Page shortly later or maybe shortly before said no thanks to four finalists recruiting her: St. Joseph’s, a local women’s collegiate power along with C. Vivian Stringer’s Cheyney squad; Tennessee, Old Dominion, and Louisiana Tech; and chose to go to North Carolina State for two reasons.

One reason was Yow and the other was that N.C. State was the school of Page’s favorite men’s player Charles “Hawkeye” Whitney, from whom the prolific shooter took her nickname and also wore his uniform number 43, which was later retired from the women’s program.

Page went on to become one of the all-time greats in Atlantic Coast Conference women’s history and she and Yow hit it off famously.

“She had said Kay was the only adult she trusted,” ACC associate commissioner Nora Lynn Finch related Wednesday.

Finch was then Yow’s top assistant and had started the recruiting process, which resulted in Page becoming the first big out-of-region star to join the Wolfpack.

“Kay loved her as a player and as a person and Linda later came to appreciate that.”

Mike Flynn, who coached Page in his nationally prominent Philadelphia Belles Blue Star AAU program, recalled saying to Yow, “Just do one thing – make sure she graduates.”

That occurred with Page getting a degree in criminal justice and after she returned from several years of international competition she became a junvenile parole officer for youngsters at-risk for 10 years in Philadelphia before she retired.

Page, who hard to believe was 48, in recent years started a shooting academy in Yeadon, a community in the western suburbs just outside the city limits and a year ago or so she reached out to the Guru after a longtime absence to invite him to a book signing for an autobiographical work she had recently completed.

Available on websites, it is entitled Love, Pain & Passion … The Heart of a Champion.

Now flash back to the previous 24 hours when the Guru last offered some previous posts at the blog(s).

Shortly before sunrise the Guru noticed a tweet with the words RIP and a reference to Page.

The Guru thought it strange since surely he would have heard some news. He checked with Jonathan, who also lives an all-night vampire life, but as one of the key operatives of the sports part of Philly.com, the website of both the Guru’s former paper – The Philadelphia Inquirer – and its sister publication The Daily News, to see if any coverage existed of her passing.

The answer was in the negative. The Guru then left a note for the posting tweeter, to try to track down the source. He also sent a note to his former boss at the paper, mentioning what was out there, but unconfirmed, but noting that if true, it’s a big story.

The tweeter poster, a good friend of the Guru who works in the media with women’s basketball as a broadcaster, later related than maybe it wasn’t true.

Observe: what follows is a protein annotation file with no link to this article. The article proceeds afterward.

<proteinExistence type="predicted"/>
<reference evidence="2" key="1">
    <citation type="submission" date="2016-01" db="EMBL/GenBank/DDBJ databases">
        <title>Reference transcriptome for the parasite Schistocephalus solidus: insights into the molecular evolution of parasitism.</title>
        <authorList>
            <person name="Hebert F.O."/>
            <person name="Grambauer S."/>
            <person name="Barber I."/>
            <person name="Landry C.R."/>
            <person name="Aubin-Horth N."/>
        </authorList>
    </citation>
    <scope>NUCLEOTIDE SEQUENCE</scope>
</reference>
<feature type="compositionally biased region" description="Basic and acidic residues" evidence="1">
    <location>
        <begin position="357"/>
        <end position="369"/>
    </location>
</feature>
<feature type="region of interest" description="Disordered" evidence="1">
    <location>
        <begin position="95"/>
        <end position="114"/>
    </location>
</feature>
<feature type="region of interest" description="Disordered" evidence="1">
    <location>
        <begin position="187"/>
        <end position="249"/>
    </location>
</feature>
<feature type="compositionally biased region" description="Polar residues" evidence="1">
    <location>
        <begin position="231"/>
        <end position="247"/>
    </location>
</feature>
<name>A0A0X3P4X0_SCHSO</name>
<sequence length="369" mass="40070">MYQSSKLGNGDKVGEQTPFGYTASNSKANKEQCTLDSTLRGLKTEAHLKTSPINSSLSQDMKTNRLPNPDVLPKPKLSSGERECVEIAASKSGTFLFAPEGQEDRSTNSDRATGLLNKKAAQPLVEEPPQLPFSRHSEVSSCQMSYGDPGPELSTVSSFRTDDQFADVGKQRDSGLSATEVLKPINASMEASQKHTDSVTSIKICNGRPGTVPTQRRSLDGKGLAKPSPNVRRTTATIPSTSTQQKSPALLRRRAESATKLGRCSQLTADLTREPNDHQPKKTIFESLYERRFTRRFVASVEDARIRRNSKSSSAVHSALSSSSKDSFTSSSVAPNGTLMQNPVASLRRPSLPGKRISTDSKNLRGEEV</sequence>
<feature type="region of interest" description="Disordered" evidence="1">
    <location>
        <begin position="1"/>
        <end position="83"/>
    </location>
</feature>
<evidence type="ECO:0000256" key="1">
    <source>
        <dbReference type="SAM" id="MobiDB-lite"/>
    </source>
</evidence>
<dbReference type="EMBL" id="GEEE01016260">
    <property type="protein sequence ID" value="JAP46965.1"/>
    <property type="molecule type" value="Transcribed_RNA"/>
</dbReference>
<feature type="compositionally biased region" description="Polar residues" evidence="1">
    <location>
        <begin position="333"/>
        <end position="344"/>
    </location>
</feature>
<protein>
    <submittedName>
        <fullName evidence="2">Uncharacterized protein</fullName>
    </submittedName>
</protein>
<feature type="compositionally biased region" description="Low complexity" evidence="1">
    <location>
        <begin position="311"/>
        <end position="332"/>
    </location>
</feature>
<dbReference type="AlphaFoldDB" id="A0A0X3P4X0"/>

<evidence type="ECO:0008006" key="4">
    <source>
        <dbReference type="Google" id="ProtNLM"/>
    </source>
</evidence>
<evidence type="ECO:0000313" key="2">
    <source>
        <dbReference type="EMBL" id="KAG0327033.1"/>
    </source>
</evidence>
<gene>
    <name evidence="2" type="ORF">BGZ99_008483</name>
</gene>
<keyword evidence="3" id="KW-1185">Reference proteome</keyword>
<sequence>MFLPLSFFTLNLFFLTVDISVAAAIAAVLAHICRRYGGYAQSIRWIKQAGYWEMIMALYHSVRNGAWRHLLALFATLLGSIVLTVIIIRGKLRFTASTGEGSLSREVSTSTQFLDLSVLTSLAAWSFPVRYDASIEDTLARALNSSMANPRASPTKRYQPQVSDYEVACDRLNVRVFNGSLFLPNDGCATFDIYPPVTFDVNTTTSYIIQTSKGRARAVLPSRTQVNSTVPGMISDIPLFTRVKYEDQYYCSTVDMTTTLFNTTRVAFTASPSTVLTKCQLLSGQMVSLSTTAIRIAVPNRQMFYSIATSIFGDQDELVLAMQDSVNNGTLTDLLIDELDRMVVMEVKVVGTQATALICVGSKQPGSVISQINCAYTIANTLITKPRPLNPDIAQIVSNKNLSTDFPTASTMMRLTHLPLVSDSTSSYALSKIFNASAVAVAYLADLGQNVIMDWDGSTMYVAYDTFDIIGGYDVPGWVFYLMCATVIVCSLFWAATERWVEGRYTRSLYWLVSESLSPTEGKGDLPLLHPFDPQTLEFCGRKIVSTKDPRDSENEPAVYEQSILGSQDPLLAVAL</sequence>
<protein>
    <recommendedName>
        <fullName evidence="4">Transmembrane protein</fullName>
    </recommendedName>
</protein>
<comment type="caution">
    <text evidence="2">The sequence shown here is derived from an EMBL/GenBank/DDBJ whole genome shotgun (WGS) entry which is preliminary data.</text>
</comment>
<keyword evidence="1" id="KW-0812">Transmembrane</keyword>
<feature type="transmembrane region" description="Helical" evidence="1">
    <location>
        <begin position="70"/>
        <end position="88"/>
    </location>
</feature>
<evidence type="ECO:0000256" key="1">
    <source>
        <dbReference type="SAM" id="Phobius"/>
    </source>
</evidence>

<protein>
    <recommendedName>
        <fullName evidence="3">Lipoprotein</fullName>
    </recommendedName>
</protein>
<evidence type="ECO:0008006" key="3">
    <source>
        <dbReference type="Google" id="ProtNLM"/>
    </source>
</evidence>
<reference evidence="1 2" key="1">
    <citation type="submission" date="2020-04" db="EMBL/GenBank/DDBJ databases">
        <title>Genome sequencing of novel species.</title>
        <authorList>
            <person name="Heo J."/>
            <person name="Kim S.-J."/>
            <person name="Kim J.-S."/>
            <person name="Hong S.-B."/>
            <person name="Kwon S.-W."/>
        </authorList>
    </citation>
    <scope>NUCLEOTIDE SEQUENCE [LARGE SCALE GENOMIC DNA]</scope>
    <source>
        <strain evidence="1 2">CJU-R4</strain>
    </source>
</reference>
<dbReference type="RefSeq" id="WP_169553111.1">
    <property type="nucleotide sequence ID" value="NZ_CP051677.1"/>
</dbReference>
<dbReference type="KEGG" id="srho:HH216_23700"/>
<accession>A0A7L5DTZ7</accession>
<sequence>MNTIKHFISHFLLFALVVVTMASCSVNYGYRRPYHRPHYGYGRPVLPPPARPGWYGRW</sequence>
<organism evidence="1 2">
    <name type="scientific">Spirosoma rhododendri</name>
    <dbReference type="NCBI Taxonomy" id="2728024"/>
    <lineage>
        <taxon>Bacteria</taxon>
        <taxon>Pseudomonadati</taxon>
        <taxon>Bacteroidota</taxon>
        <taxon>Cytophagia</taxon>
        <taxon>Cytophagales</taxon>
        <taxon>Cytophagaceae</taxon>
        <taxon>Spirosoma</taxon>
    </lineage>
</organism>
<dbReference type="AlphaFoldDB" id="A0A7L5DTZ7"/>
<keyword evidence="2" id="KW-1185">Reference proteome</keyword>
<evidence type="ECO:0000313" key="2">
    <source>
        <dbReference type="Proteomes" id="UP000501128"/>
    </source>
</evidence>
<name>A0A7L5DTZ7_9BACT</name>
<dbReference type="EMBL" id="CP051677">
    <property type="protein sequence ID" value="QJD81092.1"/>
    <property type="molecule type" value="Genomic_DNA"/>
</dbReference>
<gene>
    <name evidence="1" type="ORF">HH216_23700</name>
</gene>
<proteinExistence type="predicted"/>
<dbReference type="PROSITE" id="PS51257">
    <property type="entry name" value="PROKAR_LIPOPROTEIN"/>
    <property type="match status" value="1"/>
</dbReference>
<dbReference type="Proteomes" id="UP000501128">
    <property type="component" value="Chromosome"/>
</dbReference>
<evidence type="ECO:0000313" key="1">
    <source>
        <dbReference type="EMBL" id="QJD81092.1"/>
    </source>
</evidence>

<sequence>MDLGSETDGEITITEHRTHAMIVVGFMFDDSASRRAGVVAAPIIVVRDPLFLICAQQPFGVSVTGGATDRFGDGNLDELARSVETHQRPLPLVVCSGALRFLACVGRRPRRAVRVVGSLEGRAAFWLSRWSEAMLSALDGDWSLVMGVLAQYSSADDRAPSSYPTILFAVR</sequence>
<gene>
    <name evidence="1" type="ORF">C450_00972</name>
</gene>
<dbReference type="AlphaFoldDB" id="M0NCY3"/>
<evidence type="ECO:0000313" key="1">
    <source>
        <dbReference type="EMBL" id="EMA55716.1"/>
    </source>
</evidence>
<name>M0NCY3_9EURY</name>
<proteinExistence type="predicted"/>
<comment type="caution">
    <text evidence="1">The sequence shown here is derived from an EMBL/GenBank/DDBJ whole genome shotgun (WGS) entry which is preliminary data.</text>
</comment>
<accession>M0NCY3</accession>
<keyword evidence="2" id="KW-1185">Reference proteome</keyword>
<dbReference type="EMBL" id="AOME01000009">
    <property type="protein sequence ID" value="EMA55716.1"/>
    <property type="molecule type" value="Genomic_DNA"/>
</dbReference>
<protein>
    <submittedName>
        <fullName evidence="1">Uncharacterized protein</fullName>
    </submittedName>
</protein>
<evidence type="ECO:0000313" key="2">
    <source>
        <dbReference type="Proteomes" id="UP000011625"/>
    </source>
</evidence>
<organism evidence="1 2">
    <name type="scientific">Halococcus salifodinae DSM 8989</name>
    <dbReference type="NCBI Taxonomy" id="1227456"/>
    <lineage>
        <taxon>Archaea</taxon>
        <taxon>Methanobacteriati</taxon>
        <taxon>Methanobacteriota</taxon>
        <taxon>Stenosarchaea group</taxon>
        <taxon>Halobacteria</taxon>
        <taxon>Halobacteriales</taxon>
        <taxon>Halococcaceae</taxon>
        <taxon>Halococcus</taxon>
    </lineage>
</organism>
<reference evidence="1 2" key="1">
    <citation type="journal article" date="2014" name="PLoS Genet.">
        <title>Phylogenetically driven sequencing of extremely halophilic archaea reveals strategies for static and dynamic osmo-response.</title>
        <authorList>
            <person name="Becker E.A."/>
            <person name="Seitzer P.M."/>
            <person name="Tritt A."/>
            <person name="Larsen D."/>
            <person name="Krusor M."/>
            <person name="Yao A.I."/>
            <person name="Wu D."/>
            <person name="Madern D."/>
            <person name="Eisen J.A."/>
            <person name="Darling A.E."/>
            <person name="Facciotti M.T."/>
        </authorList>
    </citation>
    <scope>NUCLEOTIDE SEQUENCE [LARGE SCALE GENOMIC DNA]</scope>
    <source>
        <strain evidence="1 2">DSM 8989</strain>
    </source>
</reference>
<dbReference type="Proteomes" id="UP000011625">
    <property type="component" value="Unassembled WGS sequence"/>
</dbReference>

Meanwhile, since what’s left of the sports department is busy with the Phillies in the baseball playoffs, the struggle of the NFL Eagles, and the start of the NHL Flyers, the Guru was asked to make a another alumni guest star appearance and get on the case.

But that began a difficult day of trying to flesh the news and also produce a tribute in the same story since the Guru has ties with many contemporaries of Page.

Remember the Guru did not retire to mow lawns and he still operates from the journalistic traits practiced in his 40 plus years at the paper.

The result of that effort for the print section is over in Philly.com (don’t have the link) and perhaps the Daily News produced something – not posted yet as of this writing – since its longtime high school writer covered Page.

Actually, just checked again and the Daily News story confirms most of what the Guru is relating here and you can read their coverage also at Philly.com. Just search Page’s name inside the site to get to both stories.

But to continue the events of the Guru’s day on the case, as the morning wore on, many people were confirming variations that Page had died of a heart attack but also she may have been dead in her residence for a couple of days.

At the time of Page’s invitation to the Guru she said she was living in Yeadon but as the day wore on there was no police report out of the township.

One source said there’s no report yet because her body had not been officially identified.

“It happened, but we’re all waiting for the official word so we can proceed,” one person told the Guru.

Still, in the afternoon, N.C. State posted a notice at its website but had no details and indicated only that the athletic department had learned of her passing and then provided some reaction and its own tribute.

Late Wednesday night after publication, a colleague who could search names, found a potential match but Page’s residence if true was in Lansdowne.

But that is a quibble in that the township adjoins Yeadon and apparently Page moved there in late June of this year.

So, thus the difficulty until the Guru can learn more particulars as Thursday comes along.

The aforementioned behind-the-scenes is just to explain why details are a little ambiguous in the story, though as mentioned above the Daily News has more finite information.

But still, the important thing in all this, is not the Guru’s tale of his pursuits, but in keeping up with the theme of this blog, Page may now be in heaven with Yow, her collegiate coach, but here on earth the two will continue to impact numerous lives in a positive manner for years to come.

-- Mel